There are usually several gyrations like this somewhere in any Forth application. They serve as adapters to match the output stack effect of one word with the input stack effect of another word. In this respect, they are not unlike the adapter plugs, jacks, and cables used with audio equipment, or a null-modem RS-232 cable. Their analog in strongly typed languages is type conversion and casts. A good Forth programmer will bury this stuff at the bottom-most levels of his code, but the novice to Forth will have these perversions all through his source. The top portion of the stack writhes and twists like the serpents on the head of Medusa. The spaghetti is on the stack!
The very nature of threaded interpretive code implies something even worse than spaghetti. The colon definition of a Forth word is really the same thing as a CDR-coded Lisp function definition, such as in Zeta-Lisp on a Lisp machine, or in the D-code of muLISP on a PC. If you were to try drawing a diagram of all those threads, you would see a veritable cobweb of interconnections, but we don't even mind this. Indeed, we glory in it, because it is hidden from our sight by our normal way of thinking about these programs.
W. D. Hillis describes his Connection Machine as a device with active data structures, where the information is in the connections between the processing nodes. In a rather Einstein like perspective, he said, "Memory is just a wire turned sideways in time." In his unique architecture, one of the primary computing devices is the "router", which controls the connections between the processors. These connections can change as a result of the execution of the program, and the machine takes its name from this fact. In this case the spaghetti is alive! What we have is a veritable can of worms! Nonetheless, the Xector extensions to the Lisp programming language that he proposes for dealing with this kind of parallelism are extremely enlightening. The reason is that the spaghetti is hidden inside of an elegant programming metaphor, and whole gobs of the stuff can be manipulated with a single expression, and in very few machine cycles on this fine grained parallel architecture.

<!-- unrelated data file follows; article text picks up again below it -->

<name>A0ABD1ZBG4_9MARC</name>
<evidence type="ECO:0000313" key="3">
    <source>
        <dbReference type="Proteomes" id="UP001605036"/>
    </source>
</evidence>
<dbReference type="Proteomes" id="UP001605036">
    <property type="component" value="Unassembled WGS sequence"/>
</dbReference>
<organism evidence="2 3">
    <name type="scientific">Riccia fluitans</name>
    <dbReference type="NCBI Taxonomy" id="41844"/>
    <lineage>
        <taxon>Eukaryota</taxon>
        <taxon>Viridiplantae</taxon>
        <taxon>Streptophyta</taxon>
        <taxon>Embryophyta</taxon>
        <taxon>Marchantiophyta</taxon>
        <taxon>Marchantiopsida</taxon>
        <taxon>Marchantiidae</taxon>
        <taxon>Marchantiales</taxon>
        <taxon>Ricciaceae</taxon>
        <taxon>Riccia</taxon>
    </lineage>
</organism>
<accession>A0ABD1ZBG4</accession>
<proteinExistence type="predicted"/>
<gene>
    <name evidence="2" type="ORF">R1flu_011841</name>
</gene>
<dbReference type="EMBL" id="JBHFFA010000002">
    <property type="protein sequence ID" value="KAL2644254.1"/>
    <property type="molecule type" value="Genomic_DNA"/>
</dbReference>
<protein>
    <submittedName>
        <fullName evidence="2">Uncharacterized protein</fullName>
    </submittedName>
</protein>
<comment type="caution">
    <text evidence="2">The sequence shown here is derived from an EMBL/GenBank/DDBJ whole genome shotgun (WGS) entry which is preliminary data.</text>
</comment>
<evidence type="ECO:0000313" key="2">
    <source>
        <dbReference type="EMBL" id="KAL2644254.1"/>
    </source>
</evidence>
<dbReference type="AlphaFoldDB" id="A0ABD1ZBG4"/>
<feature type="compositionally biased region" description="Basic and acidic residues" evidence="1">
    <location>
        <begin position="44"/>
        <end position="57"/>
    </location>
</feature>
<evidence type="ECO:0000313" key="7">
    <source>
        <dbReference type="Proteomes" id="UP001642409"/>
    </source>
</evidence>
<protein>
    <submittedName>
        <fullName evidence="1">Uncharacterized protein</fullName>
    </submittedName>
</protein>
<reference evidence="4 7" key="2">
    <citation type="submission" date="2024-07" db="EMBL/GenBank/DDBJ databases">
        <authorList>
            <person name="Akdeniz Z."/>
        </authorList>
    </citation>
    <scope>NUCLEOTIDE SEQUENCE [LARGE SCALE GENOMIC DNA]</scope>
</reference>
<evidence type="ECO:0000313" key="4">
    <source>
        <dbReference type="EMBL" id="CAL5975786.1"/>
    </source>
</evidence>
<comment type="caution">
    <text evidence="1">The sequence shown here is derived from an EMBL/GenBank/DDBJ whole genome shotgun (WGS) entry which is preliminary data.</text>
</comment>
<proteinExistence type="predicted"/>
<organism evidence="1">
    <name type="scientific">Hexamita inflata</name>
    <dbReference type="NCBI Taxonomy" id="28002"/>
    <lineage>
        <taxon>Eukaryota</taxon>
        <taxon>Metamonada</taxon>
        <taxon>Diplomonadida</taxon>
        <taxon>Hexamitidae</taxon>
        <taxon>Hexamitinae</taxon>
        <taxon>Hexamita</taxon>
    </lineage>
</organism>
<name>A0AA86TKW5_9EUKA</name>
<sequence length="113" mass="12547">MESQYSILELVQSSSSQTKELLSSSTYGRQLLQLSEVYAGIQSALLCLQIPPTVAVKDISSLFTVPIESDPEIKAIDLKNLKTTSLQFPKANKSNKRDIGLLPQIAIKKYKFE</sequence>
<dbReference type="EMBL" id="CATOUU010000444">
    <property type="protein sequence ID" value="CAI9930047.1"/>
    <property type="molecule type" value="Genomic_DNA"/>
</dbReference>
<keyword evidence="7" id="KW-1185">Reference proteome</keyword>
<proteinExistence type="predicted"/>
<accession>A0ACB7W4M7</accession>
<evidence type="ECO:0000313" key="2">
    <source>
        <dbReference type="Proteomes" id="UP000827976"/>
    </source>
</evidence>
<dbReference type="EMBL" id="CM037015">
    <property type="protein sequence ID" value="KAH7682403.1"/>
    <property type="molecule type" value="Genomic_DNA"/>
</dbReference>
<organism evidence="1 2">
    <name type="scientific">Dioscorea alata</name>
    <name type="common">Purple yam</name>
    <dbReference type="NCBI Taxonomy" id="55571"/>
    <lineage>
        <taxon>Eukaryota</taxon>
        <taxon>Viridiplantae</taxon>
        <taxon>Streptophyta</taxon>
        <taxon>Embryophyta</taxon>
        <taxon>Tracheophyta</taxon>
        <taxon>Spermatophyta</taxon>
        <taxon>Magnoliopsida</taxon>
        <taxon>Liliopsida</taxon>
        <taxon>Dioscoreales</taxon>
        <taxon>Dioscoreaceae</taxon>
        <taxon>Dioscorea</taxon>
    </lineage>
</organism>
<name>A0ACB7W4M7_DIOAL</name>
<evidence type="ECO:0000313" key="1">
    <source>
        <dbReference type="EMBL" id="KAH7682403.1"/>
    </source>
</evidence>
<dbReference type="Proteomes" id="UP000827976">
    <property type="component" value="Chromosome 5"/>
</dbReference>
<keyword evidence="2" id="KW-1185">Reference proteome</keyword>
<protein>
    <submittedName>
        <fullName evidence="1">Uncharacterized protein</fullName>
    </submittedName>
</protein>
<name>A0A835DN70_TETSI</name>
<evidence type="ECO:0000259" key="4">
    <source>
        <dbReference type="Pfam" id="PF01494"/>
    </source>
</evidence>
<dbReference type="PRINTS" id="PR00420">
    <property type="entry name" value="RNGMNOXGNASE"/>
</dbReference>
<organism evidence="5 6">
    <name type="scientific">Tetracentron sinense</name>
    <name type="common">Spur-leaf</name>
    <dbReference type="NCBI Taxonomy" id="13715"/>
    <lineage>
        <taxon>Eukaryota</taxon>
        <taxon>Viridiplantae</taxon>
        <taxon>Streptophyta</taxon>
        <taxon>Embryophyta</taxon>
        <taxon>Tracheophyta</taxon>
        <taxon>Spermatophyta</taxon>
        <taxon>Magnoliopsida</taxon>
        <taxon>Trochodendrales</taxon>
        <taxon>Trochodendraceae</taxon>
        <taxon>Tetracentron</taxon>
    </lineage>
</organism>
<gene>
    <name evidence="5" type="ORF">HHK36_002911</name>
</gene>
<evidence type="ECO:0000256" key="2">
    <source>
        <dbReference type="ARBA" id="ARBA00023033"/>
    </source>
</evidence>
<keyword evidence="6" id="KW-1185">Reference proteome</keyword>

When parallelism is desired, it is usually necessary to explicitly specify which things can occur in parallel. In these cases, the parameter list mechanism of Lisp is probably preferable to the stack oriented parameter passing mechanism of Forth, since several sets of parameters may be in the process of being passed between several concurrently executing operations at the same time. The idea of streams and dataflow graphs is useful in these cases, since they provide a multidimensional analog to the one dimensional stack structure found in Forth. What is really needed is a cabling system to connect individual software functions, much like the cables that connect individual modules of hardware functions. Indeed, one of the main design considerations of Ada was the module interconnect part of language.
Board level systems integrators are constantly confronted with the problem of interconnecting circuit boards, sensors, and actuators of differing manufacture. Cables and connectors are the highest cost and most failure prone items in electronic systems today. Even with supposedly foolproof ribbon cable and stake-on connectors, confusion abounds. You can always stake the connector on upside down, and two like sexed connectors don't produce the same pin-out as differently sexed ones do.